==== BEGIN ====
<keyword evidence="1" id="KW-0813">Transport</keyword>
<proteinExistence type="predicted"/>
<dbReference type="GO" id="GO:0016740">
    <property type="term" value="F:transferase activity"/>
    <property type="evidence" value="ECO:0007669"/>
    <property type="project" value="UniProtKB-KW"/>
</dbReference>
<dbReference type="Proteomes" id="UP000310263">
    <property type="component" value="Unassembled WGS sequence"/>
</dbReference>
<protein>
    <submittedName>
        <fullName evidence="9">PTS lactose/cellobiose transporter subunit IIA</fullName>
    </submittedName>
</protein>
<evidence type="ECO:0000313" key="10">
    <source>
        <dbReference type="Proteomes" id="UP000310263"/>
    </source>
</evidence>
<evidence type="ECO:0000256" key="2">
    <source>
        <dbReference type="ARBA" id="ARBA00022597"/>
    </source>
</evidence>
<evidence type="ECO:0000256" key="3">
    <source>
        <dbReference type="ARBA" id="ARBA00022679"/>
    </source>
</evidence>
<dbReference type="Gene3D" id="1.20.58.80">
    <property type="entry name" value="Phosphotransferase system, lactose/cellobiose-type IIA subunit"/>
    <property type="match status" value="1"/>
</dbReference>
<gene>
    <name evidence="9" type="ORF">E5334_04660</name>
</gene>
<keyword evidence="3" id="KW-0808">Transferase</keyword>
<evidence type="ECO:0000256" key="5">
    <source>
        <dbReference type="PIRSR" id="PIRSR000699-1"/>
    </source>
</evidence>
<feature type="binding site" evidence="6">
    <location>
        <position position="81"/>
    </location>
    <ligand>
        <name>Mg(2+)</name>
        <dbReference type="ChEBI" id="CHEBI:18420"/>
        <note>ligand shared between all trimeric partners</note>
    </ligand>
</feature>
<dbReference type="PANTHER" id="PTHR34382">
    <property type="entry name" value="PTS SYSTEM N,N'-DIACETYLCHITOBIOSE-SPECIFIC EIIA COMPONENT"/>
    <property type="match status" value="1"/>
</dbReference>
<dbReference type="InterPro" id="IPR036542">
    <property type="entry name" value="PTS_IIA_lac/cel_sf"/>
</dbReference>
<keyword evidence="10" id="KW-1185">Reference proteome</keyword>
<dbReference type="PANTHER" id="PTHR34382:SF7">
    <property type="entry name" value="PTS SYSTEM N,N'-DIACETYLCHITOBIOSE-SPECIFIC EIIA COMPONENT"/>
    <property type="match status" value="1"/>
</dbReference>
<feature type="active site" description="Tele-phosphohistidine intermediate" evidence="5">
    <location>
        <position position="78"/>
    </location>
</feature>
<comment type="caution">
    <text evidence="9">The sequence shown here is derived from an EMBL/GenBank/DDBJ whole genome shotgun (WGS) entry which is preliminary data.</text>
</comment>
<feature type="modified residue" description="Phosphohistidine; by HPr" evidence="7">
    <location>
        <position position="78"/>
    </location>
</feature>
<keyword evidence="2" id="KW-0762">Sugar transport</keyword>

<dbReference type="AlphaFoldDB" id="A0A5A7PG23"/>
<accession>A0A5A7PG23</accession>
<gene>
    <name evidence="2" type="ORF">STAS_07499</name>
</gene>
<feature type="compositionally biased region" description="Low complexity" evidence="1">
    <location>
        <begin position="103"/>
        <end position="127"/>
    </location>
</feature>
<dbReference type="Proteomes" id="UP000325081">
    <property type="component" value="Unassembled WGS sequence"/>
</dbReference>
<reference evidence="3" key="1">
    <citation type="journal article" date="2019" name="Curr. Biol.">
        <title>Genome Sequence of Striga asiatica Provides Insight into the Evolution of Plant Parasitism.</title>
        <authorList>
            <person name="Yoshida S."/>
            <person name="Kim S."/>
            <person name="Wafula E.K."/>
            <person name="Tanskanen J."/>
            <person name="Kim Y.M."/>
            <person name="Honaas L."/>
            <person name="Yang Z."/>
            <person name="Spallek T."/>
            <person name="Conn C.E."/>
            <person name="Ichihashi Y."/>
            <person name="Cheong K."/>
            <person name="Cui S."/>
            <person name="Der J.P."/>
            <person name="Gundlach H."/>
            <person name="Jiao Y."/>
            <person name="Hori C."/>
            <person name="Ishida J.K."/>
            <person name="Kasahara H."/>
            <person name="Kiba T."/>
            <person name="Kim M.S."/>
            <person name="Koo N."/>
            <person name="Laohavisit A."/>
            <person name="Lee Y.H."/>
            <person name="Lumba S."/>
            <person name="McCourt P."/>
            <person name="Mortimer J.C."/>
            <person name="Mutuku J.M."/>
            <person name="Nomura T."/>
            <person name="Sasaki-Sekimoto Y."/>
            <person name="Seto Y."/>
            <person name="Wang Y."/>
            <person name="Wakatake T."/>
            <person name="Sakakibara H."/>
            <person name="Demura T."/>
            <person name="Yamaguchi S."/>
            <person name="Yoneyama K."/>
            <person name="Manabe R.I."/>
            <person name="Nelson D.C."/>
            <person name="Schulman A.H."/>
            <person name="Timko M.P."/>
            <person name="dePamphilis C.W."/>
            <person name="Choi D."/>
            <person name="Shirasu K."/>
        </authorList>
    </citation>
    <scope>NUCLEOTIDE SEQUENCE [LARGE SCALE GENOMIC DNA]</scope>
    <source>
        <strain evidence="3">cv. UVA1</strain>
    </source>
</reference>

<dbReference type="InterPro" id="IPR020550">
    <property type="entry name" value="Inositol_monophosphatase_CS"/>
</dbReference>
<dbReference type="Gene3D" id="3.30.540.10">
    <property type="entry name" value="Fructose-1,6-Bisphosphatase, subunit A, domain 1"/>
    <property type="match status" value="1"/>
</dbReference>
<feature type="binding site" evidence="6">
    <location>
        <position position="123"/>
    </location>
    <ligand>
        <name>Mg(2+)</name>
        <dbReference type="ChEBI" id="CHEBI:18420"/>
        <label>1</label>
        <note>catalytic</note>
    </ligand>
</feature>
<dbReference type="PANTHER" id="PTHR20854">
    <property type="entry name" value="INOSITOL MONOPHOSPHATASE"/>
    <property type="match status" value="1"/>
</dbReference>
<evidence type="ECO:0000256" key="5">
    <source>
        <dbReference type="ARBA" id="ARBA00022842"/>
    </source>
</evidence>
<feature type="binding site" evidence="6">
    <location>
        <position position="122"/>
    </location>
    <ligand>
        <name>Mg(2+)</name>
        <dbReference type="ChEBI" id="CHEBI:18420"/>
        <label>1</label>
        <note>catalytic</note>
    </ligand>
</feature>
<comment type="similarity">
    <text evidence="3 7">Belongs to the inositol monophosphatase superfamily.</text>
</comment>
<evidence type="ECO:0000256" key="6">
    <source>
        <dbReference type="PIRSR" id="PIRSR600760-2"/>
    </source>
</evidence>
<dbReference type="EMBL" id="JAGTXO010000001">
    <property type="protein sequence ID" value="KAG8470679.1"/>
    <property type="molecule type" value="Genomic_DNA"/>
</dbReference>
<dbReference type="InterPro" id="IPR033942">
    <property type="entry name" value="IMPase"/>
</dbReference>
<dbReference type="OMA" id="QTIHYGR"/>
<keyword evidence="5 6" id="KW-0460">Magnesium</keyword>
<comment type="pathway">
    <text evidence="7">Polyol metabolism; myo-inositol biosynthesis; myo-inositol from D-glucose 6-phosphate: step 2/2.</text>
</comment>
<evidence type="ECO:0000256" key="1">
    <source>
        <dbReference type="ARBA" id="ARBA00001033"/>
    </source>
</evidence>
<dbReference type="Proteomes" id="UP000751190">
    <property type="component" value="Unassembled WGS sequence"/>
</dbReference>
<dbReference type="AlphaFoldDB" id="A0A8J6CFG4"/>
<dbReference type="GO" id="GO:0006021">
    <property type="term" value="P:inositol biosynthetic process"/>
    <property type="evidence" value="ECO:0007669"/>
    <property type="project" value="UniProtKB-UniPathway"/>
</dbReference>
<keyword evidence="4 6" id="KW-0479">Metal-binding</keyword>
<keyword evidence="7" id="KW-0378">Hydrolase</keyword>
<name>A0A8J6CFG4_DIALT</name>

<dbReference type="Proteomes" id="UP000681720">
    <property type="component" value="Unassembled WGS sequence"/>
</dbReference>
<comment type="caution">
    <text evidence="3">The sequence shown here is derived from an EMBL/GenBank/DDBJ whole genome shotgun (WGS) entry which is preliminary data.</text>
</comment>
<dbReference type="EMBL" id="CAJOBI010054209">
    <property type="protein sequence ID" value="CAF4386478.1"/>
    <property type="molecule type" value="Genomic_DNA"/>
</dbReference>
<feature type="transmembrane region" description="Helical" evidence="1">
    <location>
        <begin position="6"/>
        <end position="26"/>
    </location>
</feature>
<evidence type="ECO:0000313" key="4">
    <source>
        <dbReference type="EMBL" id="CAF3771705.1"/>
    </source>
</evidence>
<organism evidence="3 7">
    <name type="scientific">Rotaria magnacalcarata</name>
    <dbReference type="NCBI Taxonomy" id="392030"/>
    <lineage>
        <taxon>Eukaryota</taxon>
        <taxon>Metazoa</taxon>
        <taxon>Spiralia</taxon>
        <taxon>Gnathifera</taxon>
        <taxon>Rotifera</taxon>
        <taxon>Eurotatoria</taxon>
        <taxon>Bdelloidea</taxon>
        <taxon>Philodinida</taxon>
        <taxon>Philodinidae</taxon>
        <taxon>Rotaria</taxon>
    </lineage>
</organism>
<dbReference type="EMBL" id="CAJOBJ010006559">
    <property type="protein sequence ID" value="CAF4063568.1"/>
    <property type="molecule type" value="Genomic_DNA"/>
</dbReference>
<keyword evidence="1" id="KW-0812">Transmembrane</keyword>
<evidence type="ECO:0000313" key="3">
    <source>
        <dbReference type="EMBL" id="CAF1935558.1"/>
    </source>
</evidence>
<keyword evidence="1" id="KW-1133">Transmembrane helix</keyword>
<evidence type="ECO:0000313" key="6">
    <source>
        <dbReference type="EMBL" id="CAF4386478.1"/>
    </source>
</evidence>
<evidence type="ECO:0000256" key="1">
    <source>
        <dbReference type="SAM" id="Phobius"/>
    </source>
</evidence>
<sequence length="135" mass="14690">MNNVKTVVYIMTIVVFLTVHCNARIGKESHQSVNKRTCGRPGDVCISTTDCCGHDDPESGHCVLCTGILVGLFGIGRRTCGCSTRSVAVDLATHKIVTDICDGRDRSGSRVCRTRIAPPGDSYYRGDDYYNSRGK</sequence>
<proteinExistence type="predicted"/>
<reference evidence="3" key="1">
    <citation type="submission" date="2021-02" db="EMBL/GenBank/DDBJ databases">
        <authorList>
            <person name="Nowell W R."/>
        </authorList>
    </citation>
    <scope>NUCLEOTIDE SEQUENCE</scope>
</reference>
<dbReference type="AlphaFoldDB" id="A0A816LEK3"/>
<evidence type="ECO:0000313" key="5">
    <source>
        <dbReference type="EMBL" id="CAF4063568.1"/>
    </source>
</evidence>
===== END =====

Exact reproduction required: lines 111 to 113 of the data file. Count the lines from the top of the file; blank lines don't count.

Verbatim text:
            <person name="Gundlach H."/>
            <person name="Jiao Y."/>
            <person name="Hori C."/>